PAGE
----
Autonomous revolution to be led by self-driving shuttles
Besides the excitement of the past few years about autonomous driving, experts and industrial companies have now realized that the revolution will happen in stages. Robotaxis and shared self-driving vans should lead the way and clear the path for future driverless vehicles.
This year’s Consumer Electronics Show (CES) in Las Vegas was not short of autonomous technologies. Japanese giant Sony presented a concept-car to showcase its OEM knowhow on equipment, sensors, and screens. The company doesn’t close any doors, and could very well build its own car. LG, for its part, has unveiled its autonomous shuttle while Bosch imagined a modular platform to be used as a basis for many vehicles.
However, while many autonomous concept-cars were presented in every CES edition and motor shows of the past decade, none seem to have really taken the roads. Instead, driving aids have developed and laws have been softened to accept their use on public roads.
The most likable scenario for the self-driving revolution to take place is to start with autonomous shuttles. Numerous cities have started partnerships with self-driving shuttle companies to develop some sort of autonomous public transport. Mobileye vehicles will drive in Paris this year, and even the Stib/Mivb will put up such service this year in Brussels.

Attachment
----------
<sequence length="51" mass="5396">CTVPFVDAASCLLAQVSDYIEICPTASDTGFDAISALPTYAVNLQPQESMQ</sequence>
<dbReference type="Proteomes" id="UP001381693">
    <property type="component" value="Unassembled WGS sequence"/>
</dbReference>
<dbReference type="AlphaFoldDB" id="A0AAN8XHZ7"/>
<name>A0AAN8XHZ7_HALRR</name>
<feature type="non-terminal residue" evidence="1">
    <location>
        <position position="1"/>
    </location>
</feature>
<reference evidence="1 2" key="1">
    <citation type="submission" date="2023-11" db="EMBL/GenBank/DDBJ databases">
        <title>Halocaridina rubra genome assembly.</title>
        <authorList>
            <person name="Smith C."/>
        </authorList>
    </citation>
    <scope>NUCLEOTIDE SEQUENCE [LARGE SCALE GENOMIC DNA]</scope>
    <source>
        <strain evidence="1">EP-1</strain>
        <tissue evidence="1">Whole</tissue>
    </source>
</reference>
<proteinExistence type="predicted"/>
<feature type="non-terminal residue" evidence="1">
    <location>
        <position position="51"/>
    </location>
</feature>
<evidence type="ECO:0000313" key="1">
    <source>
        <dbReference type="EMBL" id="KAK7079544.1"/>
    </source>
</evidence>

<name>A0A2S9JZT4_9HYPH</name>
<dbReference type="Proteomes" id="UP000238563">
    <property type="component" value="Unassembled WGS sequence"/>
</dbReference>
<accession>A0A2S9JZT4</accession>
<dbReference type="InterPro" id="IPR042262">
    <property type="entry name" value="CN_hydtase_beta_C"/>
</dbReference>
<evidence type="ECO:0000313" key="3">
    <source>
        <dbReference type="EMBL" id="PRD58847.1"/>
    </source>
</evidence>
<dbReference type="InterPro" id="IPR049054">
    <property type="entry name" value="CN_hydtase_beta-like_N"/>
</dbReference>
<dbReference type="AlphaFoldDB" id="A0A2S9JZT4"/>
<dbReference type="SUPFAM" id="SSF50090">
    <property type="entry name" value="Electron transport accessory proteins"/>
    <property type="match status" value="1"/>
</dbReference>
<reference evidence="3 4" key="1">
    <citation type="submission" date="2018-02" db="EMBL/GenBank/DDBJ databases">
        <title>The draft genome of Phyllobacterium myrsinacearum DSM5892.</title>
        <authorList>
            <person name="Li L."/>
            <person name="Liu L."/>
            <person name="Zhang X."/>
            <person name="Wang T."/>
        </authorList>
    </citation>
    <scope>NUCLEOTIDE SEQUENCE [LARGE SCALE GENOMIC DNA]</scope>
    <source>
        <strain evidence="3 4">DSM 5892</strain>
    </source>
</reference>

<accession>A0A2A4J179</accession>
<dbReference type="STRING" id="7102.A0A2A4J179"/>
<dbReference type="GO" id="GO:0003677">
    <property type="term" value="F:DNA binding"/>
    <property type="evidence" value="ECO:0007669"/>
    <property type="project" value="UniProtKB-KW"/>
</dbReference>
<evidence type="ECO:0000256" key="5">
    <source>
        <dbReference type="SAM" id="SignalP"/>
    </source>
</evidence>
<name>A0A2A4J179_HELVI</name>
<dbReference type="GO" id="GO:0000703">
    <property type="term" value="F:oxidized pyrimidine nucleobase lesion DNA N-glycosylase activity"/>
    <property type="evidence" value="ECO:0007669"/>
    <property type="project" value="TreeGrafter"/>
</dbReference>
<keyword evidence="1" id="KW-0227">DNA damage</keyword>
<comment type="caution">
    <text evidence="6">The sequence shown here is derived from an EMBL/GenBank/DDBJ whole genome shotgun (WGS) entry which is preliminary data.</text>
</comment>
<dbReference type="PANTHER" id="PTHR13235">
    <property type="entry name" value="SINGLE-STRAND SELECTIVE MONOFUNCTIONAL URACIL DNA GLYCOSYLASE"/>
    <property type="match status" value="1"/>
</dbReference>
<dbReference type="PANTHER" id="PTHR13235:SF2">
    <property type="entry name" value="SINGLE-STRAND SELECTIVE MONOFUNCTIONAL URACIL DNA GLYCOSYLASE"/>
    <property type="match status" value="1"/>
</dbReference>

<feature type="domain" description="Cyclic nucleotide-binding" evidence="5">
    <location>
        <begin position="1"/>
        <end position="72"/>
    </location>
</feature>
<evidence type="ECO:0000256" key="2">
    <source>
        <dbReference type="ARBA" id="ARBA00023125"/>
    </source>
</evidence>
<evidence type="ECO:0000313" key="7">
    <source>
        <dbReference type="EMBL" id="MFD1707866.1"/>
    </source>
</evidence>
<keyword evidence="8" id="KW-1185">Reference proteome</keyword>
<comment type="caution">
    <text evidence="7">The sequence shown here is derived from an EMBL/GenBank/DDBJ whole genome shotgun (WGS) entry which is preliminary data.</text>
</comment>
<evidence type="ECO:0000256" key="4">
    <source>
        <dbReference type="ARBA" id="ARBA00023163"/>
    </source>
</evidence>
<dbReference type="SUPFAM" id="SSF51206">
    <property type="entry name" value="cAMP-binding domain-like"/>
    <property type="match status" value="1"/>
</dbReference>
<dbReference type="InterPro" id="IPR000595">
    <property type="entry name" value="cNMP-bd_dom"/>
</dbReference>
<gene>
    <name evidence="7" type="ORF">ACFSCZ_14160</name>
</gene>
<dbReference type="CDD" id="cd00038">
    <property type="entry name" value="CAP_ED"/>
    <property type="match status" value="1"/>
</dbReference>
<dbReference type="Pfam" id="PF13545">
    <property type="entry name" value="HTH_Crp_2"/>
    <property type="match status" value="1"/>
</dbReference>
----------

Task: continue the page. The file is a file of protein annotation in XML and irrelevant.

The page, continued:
Open road ahead
Currently, it’s difficult to predict which technology will prevail in the next five or ten years. “We can imagine three scenarios. In the first, the vehicle is completely dependent on the infrastructure like a train on dedicated tracks.
In the second, the car is intelligent and to be safe it’s connected to the infrastructure. It reacts to the situation. It can overtake a bus, drive on the motorway, etc. Finally, the third possibility is a car equipped with radars and cameras, and won’t need infrastructure,” develops Hadi Zabit, General Secretary of the Renault/Nissan/Mitsubishi Alliance.
Ready for everything
Google’s subsidiary, Waymo, has been testing this last scenario for the past ten years. The system gets more intelligent with every kilometer. It needs to learn every situation. This is why Waymo’s systems have 16 million kilometers under their belt.
“Before the launch of driverless passenger cars capable of driving safely in the city or on long distances, other autonomous vehicles will be on the road like shared shuttles, taxis, mail or meal delivery droids, etc. Ideally, driving aids will multiply on new generation cars and drivers will gradually get used to them,” adds Guillaume Devauchelle, Invocation and Scientific Development Vice-President at Valeo.